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Catastrophic rod big end failure is usually due to too much side clearance at the rod bearing. The harmonic vibration at high RPM causes the rod to either snap the I-Beam or explode the cages.[/b]

What causes too much side clearance at the rod bearing?

I just lost a rod bearing on a low mileage 800 twin that I am 90% sure did not have a rust issue. It failed after I slowed down from a long pull on a lake. Luckily it happened at a very low RPM and I was able to limit the damage to the crank itself.

If it had been the mag side I would have guess coolant contamination since the head gasket had started leaking not long before.
 

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What causes too much side clearance at the rod bearing?

I just lost a rod bearing on a low mileage 800 twin that I am 90% sure did not have a rust issue. It failed after I slowed down from a long pull on a lake. Luckily it happened at a very low RPM and I was able to limit the damage to the crank itself.

If it had been the mag side I would have guess coolant contamination since the head gasket had started leaking not long before.[/b]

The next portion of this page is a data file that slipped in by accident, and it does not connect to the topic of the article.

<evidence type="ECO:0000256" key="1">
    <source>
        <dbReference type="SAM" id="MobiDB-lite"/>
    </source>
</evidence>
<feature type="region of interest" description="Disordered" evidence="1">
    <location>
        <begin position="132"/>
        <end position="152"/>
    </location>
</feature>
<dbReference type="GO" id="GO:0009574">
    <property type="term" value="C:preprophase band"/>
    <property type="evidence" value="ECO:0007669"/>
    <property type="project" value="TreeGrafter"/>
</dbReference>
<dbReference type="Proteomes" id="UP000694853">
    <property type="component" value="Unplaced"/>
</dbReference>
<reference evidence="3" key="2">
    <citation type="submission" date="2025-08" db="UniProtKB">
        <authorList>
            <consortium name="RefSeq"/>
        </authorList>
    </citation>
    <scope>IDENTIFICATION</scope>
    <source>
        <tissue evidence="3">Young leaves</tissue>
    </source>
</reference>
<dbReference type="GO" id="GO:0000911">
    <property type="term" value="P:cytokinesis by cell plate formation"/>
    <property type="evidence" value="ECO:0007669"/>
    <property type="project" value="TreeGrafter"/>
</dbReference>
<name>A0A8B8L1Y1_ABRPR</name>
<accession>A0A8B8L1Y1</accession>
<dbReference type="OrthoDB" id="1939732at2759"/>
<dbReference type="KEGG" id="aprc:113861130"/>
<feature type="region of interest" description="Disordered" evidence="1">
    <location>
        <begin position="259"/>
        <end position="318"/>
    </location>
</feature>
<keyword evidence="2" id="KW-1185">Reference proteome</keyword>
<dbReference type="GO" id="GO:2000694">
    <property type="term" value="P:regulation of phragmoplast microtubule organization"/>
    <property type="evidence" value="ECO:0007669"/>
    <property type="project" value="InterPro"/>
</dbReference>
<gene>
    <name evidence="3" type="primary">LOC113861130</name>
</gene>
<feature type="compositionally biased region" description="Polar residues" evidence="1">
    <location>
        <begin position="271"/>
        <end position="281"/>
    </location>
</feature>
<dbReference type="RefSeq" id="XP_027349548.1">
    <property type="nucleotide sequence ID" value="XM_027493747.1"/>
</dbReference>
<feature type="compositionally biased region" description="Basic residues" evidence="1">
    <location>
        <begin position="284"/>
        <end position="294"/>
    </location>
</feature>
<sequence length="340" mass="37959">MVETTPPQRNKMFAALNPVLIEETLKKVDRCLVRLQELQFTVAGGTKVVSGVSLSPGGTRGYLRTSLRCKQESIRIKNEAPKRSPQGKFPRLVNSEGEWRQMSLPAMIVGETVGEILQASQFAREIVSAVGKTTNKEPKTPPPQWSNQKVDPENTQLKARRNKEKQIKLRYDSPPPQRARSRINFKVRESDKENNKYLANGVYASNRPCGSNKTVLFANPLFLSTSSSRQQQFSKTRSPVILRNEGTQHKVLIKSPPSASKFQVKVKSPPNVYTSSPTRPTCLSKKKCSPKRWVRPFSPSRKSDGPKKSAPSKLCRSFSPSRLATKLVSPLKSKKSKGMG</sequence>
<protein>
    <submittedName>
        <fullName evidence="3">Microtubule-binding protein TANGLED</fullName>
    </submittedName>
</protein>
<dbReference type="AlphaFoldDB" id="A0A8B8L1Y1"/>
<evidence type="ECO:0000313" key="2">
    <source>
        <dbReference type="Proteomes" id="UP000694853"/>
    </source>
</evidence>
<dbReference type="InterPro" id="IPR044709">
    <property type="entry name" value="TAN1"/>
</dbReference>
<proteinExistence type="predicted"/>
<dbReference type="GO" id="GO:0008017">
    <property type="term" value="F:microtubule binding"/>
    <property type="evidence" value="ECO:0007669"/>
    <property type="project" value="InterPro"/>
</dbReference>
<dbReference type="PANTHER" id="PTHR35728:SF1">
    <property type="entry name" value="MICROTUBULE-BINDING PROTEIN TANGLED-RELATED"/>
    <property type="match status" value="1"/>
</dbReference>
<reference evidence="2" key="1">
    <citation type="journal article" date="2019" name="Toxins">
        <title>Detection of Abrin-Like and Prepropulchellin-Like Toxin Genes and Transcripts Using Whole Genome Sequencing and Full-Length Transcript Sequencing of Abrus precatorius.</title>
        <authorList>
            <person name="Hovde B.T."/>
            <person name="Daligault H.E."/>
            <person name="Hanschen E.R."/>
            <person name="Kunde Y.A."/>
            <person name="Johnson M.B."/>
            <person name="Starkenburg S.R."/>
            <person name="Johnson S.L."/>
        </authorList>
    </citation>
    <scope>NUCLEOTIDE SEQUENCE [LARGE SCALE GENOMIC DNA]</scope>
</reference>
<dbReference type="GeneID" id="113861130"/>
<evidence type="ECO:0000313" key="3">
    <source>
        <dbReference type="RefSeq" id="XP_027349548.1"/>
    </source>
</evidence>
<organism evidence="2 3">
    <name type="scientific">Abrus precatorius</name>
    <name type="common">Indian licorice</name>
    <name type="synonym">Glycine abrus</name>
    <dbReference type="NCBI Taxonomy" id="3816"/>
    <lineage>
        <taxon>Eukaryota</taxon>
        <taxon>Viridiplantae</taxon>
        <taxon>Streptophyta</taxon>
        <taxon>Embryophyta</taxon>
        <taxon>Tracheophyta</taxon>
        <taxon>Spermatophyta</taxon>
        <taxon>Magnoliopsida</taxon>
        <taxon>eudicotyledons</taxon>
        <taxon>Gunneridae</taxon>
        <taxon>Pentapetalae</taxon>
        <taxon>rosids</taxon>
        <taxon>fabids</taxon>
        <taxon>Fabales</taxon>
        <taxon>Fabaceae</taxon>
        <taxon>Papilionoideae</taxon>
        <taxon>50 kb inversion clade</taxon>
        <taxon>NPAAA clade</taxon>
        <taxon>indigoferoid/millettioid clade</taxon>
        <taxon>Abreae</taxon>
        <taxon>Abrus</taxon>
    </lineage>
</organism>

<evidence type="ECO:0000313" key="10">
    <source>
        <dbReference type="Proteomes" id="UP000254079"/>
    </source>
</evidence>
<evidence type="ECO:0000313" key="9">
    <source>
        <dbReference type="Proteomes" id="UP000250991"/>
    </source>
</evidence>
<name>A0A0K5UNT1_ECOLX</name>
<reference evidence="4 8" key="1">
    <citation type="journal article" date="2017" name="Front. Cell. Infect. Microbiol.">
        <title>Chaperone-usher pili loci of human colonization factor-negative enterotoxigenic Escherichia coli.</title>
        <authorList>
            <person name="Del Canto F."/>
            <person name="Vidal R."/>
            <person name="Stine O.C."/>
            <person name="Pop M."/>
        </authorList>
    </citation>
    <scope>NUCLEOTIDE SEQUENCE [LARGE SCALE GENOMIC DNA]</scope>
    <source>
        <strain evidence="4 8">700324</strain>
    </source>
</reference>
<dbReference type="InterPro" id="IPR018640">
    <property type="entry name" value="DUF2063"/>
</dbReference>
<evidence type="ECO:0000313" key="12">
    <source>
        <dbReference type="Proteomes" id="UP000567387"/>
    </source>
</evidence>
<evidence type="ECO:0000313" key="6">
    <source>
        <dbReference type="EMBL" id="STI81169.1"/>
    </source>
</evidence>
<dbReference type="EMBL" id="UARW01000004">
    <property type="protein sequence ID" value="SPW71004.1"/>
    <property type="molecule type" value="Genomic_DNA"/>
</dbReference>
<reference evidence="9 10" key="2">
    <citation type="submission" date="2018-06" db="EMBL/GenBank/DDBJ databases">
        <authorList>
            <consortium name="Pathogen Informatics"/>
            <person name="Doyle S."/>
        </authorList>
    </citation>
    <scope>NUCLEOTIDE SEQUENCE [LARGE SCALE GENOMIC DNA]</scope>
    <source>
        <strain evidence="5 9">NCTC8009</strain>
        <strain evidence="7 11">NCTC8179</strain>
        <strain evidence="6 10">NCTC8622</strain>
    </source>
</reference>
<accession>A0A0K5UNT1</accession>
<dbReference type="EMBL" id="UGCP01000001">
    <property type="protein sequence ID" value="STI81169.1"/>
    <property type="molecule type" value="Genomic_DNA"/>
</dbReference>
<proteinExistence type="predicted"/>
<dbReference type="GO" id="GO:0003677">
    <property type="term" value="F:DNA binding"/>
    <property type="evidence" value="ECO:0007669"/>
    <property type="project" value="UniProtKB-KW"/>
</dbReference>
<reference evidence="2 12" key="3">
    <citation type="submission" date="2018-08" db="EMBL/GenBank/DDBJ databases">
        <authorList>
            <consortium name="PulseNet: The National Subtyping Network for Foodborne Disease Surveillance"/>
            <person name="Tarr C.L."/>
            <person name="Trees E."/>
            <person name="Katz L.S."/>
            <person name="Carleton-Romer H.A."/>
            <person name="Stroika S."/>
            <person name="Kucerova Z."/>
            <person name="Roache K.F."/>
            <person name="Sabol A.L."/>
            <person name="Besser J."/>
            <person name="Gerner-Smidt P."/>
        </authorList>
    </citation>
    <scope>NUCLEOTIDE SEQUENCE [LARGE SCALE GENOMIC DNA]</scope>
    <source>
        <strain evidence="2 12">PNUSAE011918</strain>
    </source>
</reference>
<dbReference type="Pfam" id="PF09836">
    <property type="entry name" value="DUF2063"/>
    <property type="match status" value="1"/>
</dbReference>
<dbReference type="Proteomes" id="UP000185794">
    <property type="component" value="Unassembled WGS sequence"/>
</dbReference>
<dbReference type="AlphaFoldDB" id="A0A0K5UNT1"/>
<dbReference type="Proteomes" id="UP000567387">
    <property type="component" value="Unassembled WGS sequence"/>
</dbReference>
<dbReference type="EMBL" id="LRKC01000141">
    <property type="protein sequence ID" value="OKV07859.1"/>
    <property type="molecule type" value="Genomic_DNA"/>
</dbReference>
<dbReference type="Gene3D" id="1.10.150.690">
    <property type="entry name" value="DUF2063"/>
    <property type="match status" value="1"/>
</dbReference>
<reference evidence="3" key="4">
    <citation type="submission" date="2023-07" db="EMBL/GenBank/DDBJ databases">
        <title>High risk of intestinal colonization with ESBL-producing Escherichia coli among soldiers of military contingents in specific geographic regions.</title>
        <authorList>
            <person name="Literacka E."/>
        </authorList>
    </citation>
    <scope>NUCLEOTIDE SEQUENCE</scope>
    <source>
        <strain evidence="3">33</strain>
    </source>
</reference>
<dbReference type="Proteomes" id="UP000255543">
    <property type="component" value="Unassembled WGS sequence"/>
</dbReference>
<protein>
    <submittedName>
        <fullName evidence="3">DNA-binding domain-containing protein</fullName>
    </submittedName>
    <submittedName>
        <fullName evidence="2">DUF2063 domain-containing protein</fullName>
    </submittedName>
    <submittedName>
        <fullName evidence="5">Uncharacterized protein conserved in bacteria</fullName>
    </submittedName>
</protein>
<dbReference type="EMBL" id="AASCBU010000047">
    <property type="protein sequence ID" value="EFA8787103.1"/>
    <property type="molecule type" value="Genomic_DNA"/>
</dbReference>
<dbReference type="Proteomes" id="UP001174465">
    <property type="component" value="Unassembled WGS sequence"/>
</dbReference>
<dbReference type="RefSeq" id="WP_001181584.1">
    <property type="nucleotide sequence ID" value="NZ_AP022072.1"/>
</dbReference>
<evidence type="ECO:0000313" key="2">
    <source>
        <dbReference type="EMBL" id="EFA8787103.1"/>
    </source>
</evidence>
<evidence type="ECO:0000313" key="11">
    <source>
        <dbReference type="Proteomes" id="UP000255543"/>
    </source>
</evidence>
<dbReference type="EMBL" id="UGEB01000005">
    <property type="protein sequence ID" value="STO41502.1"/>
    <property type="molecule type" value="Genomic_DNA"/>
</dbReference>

Too much big end side clearance could have been a poor crank build (not common though), Bent connecting rod (caused by water or coolant ingestion), Wear due to foreign matter or snow ingestion. The big end rod bearing is first to be lubed / cooled by incoming mixture... unfortunately whatever is carried by that mixture the rod bearing sees too.
 

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Too much big end side clearance could have been a poor crank build (not common though), Bent connecting rod (caused by water or coolant ingestion), Wear due to foreign matter or snow ingestion. The big end rod bearing is first to be lubed / cooled by incoming mixture... unfortunately whatever is carried by that mixture the rod bearing sees too.[/b]

Well I know it was not snow ingestion since I was on a lake at the time. The oil line to the cylinder intake had oil in it and was connected. Based on the gas I used and the amount of oil required it was using oil at approx a 50:1 ratio.

I will take a look in the air box and reeds for any clues of contamination. I will have more clues once I tear down the top end on the other side.

Thanks again